The Past, Present, and Future of Tuna at Lake Moāwhitu: Drawing on the two knowledge baskets of Mātauranga Māori and Western Science
Knowledge generated through experience and understanding relies on the senses, one of which is listening. This thesis provides an opportunity to hear the diminishing voice of tuna utilizing paleolimnological techniques and our natural senses through traditional Indigenous methodologies in order to track the presence of tuna back in time.
This study provides historical environmental context of Lake Moāwhitu catchment (Rangitoto ki te Tonga) as a once significant mahinga kai site for manawhenua, Ngāti Koata. The strong connection to place is not lost on Ngāti Koata despite for many their geographic detachment to their turangawaewae. They hear the voice of tuna calling them back to sustain them as they have sustained Māori from the beginning of time. Now considered wāhi tapu due to significant degradation, Moāwhitu is currently undergoing remedial intervention by Ngāti Koata, DoC, Lakes380 and stakeholders to restore the mauri (life force) of the Lake and adjacent wetland ecosystem.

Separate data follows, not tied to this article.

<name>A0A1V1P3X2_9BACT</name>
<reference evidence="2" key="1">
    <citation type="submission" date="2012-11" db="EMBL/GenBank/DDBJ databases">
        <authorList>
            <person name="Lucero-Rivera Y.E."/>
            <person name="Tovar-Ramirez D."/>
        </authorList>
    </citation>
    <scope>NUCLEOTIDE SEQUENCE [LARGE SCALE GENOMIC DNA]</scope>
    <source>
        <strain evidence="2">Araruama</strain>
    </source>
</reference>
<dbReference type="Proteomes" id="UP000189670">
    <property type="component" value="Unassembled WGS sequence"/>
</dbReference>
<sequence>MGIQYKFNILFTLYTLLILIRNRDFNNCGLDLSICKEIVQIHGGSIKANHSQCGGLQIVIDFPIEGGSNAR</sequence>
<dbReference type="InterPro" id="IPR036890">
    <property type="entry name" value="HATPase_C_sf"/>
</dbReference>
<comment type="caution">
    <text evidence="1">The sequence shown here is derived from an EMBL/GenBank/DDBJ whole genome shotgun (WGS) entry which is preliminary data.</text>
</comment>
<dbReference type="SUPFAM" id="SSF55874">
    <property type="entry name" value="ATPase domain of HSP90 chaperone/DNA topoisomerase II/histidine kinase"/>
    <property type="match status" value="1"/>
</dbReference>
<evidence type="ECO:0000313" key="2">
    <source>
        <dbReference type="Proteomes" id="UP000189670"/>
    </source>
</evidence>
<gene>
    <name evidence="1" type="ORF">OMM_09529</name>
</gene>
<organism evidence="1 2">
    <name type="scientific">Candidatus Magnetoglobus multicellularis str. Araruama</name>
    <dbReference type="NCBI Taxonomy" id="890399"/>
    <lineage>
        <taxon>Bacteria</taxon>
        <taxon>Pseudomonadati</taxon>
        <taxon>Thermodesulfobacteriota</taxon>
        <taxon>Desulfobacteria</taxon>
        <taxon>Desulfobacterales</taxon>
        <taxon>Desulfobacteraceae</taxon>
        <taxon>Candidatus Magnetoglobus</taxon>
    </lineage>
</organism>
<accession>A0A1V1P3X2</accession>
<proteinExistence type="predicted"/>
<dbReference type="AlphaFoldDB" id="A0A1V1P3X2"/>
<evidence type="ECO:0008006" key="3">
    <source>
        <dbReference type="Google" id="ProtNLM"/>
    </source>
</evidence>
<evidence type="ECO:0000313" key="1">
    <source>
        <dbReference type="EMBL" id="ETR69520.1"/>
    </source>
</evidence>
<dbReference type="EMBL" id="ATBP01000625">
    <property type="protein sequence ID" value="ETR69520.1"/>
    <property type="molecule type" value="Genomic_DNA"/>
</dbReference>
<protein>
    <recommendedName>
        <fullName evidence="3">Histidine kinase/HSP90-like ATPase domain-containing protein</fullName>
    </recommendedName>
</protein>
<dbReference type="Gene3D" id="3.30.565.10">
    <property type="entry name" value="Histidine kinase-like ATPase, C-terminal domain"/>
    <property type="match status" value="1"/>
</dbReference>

Drawing from two distinct knowledge streams of western science and mātauranga Māori, this study draws new (on-site) understandings about the anthropogenic impacts on tuna as well as their status and relationship as tuākana (older sibling) to Māori. Through this journey a ‘te ao Māori’ (Māori worldview) is explored, revealing a historically healthy and abundant tuna population and thriving tuākana-teina relationship up until recent decades. This information complements the environmental reconstruction derived from western science methods applied to a lake Moawhitu sediment core spanning the last 1000 years or so. Through a combination of palynology, hyperspectral scanning and bacterial environmental DNA metabarcoding, it is clear that lake water quality remained high despite various historical land cover and land use changes, until recent decades when deteriorating quality has accompanied a rise in cyanobacteria and toxic algal blooms. These changes appear to coincide with intensified pastoralism accompanying draining of the lake and fringing wetlands since the mid-twentieth century. How tuna have endured these recent human impacts and why their survival and sustainability is important to Aotearoa today is at the heart of this thesis which seeks to explore how two vastly different knowledge streams converge and navigate unchartered waters. The two knowledge baskets (with their respective world views) are held up for the reader to view and consider what an effective collaborative partnership looks like by recognising basic intrinsic values of respect, reciprocity and kindness. The challenge remains to draw out the very best of people (he tangata) as a way to bring about urgent regenerative solutions for our tuākana, tuna, and in turn humanity itself.